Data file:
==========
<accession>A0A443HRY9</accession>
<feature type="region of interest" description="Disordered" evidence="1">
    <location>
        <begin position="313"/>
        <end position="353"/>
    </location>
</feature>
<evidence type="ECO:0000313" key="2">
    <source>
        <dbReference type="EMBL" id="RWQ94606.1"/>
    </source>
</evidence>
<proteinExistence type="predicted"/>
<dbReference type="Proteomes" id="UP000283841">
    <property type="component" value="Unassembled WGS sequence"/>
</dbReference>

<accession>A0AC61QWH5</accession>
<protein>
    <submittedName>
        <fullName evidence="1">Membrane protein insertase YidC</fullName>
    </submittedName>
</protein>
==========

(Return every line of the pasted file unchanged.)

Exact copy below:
<accession>A0A443HRY9</accession>
<feature type="region of interest" description="Disordered" evidence="1">
    <location>
        <begin position="313"/>
        <end position="353"/>
    </location>
</feature>
<evidence type="ECO:0000313" key="2">
    <source>
        <dbReference type="EMBL" id="RWQ94606.1"/>
    </source>
</evidence>
<proteinExistence type="predicted"/>
<dbReference type="Proteomes" id="UP000283841">
    <property type="component" value="Unassembled WGS sequence"/>
</dbReference>

<accession>A0AC61QWH5</accession>
<protein>
    <submittedName>
        <fullName evidence="1">Membrane protein insertase YidC</fullName>
    </submittedName>
</protein>